Originally published Aug. 29, 2012

From English majors aspiring to lead academic lectures to future doctors looking to communicate with patients, the ability to speak effectively is unarguably important.

“Forbes just released this list that says that of the top five skills that they want undergraduates to be trained in, the ability to speak in public is one of them, and they think it’s the skill that students are least prepared for,” said Danielle Leek, professor of communications at Grand Valley State University.

With a perceived need for speech resources, Leek worked to survey over 500 undergraduates at GVSU to evaluate their strengths, weaknesses and speech habits. The result led her, with support from the School of Communications and Dean of the College of Liberal Arts and Sciences, to develop the much-needed Speech Lab to help students develop skills that make them more employable.

“Grand Valley is really behind the trend on this,” Leek said. “Speaking centers have existed — they’re oftentimes called communications centers — and they exist on campuses all over the country, and they’ve really been operational since about the 1970s with a real increase in the number of communication centers in the 1990s and 2000s. We are actually one of the largest public universities to not have a resource like this on campus. So it was time. It was really well passed time for us to do something like this.”

Two student directors run the Speech Lab and supervise a trained staff of all undergraduate tutors. Each tutor has successfully completed the Communications 201 speech class and extensive additional training that requires them to learn advanced public speaking techniques, as well as effective ways to mentor and coach other students with speaking.

Senior Bridgett Vanderhoof, who worked as a speech tutor during the pilot phase of the project and is now one of the student directors of the Speech Lab, said one of the biggest challenges so far is diagnosing each client’s needs and which stage of the speech-making process can be improved.

Another difficulty is assisting clients with performance anxiety and helping people gain confidence in speaking with a group. Despite these challenges, though, Vanderhoof said she saw visible improvements in the clients she has helped so far.

Students seeking assistance from the lab can receive tutoring with writing, delivery or both.
Those looking to polish delivery techniques can rehearse in front of a tutor, or record a practiced version of the speech and then watch a video of it to determine where improvements can be made.

Leek said the Speech Lab — which is not meant to improve speech impediments but methods for speech writing and delivery — is not as large as the Writing Center, but is fashioned in a similar model in that students can make appointments to meet individually with tutors.

Students need not have a class assignment to use the Speech Lab.

“Our tutors are trained to help people with wedding toasts, we’re trained to help people with giving an award presentation, accepting an award, religious services, speaking in front of a student organization like a fraternity or sorority, any one of those kind of speeches,” Leek said.

The professor said many other institutions offer help with interpersonal communication, interviews, negotiations, conflict resolution and workplace communication, but GVSU only offers speech assistance at present time. Leek does look to add these additional services in the future, though.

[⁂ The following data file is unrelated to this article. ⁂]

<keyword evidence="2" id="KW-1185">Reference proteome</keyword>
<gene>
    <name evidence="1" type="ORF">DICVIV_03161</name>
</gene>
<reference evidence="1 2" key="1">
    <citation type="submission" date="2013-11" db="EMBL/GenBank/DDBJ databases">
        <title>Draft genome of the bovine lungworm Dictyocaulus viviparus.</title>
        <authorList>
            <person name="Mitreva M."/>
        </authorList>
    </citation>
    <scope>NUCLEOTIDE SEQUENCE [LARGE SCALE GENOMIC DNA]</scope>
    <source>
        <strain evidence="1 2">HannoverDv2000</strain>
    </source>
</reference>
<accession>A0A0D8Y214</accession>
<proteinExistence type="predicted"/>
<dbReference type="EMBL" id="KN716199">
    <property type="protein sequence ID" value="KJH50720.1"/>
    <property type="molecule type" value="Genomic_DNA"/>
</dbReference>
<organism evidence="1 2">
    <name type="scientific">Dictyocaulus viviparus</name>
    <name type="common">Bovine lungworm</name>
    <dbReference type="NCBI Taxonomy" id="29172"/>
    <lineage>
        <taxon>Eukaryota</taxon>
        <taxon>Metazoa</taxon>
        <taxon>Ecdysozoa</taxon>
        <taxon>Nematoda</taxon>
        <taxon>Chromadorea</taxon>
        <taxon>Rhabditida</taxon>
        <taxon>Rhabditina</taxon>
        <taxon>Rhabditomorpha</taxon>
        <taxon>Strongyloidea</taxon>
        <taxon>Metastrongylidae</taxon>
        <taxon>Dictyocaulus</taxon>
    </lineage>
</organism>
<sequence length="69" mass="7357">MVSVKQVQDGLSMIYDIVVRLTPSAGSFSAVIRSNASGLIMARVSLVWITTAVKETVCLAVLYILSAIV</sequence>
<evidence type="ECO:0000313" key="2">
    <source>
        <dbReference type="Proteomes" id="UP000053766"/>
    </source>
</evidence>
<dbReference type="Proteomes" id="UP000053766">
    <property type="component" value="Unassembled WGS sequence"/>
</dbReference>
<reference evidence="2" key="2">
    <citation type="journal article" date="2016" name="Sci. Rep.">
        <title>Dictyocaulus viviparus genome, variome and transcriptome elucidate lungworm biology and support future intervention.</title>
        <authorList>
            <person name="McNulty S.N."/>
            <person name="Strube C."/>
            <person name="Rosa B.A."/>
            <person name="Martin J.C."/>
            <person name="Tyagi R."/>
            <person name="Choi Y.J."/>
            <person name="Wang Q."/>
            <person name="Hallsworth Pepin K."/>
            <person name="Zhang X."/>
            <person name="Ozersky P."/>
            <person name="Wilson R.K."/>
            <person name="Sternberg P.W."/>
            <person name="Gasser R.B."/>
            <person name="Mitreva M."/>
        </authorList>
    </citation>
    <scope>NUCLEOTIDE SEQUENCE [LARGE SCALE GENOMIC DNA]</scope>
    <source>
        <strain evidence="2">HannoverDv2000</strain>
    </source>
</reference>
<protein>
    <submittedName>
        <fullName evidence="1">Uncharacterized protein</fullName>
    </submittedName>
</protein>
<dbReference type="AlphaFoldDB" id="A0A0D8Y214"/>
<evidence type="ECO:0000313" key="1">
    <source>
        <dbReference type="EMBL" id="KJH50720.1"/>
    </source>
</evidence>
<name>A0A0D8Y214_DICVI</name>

In fact, Leek foresees much growth from the project in the future.

Now centralized in 240 Lake Superior Hall, the Speech Lab may expand within the next few years to include resources in living centers or the new library.

Also, while presently available to undergraduates only, Leek said she hopes to open the resource to a broader population at a later date.

“We want to make sure that we’re really good at what we do first before we add additional services, so right now we have undergraduate tutors tutoring undergraduate students, and our hope is that in the future we expand to graduate students, that we could become a resource for faculty [and] improve their speaking skills, and also as a resource for the community,” Leek said.

With Vanderhoof and three other student tutors, Leek led a small pilot project in winter 2012 to critique a few classes in which students delivered speeches. After a successful first semester, the group worked with some Communications 201 classes over the summer as well as some McNair Scholars. Now, the resource is available to all undergraduate students.

Since its inception, the Speech Lab has helped most of its clients improve their grades on speech assignments.

“It has definitely been as valuable as we thought it was going to be, so we can show statistically that students who come and practice their speech in the Speech Lab do better on their speech assignments in terms of grade than students who don’t,” Leek said. “Students in the spring and summer sections of COM 201 (Speech) were asked to go to the Speech Lab as part of their course assignments. Of the 45 students represented, those that visited the speech lab at least 2 times to get help on their speech assignments averaged a total of 11 points higher on their total speech grades than those that did not.”

Sessions take about 25 minutes and are scheduled by appointment only, but students can request a same-day meeting. The lab is open Monday through Thursday with occasional Friday and weekend hours, and it will also host a few drop-in clinics in living centers during the year.

To schedule an appointment with a tutor at the Speech Lab, visit the website at http://www.gvsu.edu/speechlab.

 

Original publication: http://www.lanthorn.com/article/2012/08/speech-labs-help-student-presentations

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